Ho Hum

A redacted version of the Affidavit that was the basis for DOJ’s Mar-a-Lago raid was made public today. In my judgment, it adds little to our knowledge of the case.

The Affidavit recites various statutes and recounts the history of 15 boxes of documents that were removed from the White House to Mar-a-Lago and subsequently sent to the National Archives by President Trump. It says that those boxes included some documents that were marked as classified. It recites that there are additional boxes still at Mar-a-Lago, and says there is reason to believe that these boxes, too, may contain classified information. Information on this point is, however, redacted.

Broadly speaking, there are several statutes at issue. The Presidential Records Act says that records of a former president belong to the National Archives. There are no penalties for violation of the Presidential Records Act by a former president.

The criminal statutes relied on by the FBI relate generally to 1) putting classified documents in an unauthorized location, and 2) conveying classified information to an unauthorized person. There is nothing in the Affidavit (the unredacted portions, anyway) that changes what I wrote here:

I have no idea whether classified information is included in the 15 boxes that Trump has in his basement or not. It wouldn’t be surprising. The serious criminal statutes on classified information relate to passing it on to, say, the Russians or Chinese. As far as we know, there is no suggestion that Trump gave classified information to anyone. He was perfectly entitled to know it and to view it himself; the issue is that he may have taken it to an unauthorized location, i.e., Mar-a-Lago. Until now, this has generally not been considered a serious offense. Sandy Berger is an exception, although he got a slap on the wrist. But in his case, the point was that he stole a document from the Archives, apparently something damaging to the Clinton administration, so as to delete it from the historical record. There is no such suggestion, as far as we know, with regard to Trump.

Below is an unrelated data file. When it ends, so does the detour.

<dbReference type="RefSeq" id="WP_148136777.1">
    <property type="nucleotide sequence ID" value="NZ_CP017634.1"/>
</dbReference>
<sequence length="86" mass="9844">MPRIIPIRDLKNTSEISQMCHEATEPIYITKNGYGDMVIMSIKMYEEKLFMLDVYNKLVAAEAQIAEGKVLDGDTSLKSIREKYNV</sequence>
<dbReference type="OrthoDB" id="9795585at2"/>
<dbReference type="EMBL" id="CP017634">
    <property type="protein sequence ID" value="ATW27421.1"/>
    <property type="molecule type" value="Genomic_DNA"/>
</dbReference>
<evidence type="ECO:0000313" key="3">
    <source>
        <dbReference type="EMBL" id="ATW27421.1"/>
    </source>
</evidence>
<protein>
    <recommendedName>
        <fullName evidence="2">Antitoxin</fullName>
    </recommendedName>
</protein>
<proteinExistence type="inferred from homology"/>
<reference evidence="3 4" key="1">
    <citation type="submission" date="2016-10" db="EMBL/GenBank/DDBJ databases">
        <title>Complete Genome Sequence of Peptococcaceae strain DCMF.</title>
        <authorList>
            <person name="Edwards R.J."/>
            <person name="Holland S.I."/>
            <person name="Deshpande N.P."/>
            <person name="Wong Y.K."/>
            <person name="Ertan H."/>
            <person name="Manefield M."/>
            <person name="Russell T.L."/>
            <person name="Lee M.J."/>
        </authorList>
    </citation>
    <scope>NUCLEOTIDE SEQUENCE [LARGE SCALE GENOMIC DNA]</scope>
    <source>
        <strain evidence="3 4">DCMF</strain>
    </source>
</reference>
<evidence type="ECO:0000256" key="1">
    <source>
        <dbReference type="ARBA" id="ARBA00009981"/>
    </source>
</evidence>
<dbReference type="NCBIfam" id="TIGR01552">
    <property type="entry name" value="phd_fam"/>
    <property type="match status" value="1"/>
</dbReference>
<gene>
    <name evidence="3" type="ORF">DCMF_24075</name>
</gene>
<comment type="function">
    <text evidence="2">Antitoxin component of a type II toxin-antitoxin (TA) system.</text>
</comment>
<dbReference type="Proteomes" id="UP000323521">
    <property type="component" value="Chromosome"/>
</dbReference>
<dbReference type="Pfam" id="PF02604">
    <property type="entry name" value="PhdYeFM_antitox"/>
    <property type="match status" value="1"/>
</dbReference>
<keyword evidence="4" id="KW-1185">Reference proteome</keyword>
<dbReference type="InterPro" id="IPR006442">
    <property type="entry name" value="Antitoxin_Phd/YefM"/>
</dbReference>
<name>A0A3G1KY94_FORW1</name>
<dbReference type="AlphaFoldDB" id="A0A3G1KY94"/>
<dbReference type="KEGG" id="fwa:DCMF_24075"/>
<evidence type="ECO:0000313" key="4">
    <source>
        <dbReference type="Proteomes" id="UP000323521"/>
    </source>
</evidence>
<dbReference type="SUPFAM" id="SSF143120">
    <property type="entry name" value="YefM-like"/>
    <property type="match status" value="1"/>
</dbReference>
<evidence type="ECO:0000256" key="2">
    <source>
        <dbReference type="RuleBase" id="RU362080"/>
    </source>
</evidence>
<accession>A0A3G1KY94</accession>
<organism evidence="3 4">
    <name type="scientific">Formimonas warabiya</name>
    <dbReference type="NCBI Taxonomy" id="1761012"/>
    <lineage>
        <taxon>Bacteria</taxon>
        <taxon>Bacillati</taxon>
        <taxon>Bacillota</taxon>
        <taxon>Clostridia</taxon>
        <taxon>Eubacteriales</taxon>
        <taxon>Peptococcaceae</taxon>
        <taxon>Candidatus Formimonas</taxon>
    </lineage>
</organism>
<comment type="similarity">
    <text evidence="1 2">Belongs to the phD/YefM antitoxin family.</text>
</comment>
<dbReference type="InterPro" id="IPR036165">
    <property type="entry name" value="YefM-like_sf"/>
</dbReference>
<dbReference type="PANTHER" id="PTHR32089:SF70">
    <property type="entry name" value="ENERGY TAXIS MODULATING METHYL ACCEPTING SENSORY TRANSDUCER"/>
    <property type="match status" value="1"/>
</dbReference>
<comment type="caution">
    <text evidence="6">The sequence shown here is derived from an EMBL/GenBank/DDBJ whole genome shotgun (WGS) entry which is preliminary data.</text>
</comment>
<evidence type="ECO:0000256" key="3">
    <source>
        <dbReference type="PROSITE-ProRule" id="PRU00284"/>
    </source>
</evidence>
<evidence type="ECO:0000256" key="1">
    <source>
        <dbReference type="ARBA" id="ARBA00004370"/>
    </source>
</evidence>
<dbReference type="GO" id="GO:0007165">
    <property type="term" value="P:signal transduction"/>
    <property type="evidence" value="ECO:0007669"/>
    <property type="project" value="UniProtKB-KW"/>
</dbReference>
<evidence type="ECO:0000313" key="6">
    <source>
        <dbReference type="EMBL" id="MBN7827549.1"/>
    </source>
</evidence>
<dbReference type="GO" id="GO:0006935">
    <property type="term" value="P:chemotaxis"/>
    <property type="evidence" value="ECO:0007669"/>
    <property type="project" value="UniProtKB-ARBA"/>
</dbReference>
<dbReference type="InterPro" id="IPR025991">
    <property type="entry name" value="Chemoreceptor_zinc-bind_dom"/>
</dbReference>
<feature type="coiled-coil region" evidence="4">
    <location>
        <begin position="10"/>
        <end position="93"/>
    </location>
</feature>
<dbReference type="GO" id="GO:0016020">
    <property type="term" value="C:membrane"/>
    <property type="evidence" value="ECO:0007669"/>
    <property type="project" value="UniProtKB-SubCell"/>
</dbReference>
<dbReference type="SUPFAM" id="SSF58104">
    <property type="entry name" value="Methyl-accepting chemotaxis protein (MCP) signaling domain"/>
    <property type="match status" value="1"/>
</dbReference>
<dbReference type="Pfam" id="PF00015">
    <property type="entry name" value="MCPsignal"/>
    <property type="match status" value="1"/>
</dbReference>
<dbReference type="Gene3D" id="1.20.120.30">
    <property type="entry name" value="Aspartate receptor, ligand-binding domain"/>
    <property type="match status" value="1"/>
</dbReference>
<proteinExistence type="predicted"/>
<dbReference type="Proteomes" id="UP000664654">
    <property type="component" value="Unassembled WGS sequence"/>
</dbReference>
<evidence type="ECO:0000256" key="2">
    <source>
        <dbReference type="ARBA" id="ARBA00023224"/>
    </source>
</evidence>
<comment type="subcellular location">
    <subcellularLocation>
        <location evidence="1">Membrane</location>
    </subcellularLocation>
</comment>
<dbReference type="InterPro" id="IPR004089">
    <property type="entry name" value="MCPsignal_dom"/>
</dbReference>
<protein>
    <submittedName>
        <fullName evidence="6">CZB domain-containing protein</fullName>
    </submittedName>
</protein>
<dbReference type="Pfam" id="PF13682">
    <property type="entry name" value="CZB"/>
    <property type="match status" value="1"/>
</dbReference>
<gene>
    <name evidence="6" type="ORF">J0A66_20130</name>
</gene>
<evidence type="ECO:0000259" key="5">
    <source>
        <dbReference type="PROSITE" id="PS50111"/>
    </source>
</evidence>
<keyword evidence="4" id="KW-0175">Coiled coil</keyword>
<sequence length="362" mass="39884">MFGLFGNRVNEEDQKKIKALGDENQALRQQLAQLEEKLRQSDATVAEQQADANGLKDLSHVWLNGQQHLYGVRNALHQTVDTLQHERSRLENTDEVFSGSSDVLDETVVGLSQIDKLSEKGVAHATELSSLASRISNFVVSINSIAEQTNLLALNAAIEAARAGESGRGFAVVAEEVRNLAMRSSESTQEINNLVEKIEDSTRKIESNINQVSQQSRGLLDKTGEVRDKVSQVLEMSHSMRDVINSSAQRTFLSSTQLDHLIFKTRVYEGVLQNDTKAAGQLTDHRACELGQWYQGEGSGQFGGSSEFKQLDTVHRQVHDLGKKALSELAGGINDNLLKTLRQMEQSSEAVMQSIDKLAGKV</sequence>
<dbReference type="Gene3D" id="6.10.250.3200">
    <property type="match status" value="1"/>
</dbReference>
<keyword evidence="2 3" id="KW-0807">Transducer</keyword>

Of course, Trump had the power to declassify documents. I assume he also had the power to authorize that documents be stored in a particular location, although that may not survive his term in office. The Affidavit includes as an attachment a letter from Trump’s lawyer that argues, among other things, that the statutes on keeping documents in an unauthorized location does not apply to a president, since he is not an “officer…of the United States.”

It is possible that there is something serious and important going on here, but the Affidavit offers no such evidence. Vast quantities of federal records are marked as classified, most of which have little or no importance. Boxes sitting in a basement at Mar-a-Lago have no likely national security significance. This is unlike the Hillary Clinton case; Hillary was conducting current, official State Department business on an unauthorized server that could easily have been penetrated by the Russians, Chinese or others. There is no suggestion in the Affidavit (again, the unredacted portions) that foreign powers have penetrated, or are likely to penetrate, Trump’s basement. Nor is there any suggestion that Trump has transmitted secret information to anyone–something he could have done, of course, at any time in the last five and a half years, if he was so inclined.

The obvious question is why this controversy exists at all. Why didn’t Trump just send the remaining boxes back to the Archives, as he did the first 15? At this point, we have no idea. I suspect that this is a petty struggle between rabid anti-Trumpers in the Biden administration and a pig-headed former president.

Who knows, maybe it will turn out someday that something important was at stake after all. But I doubt it.

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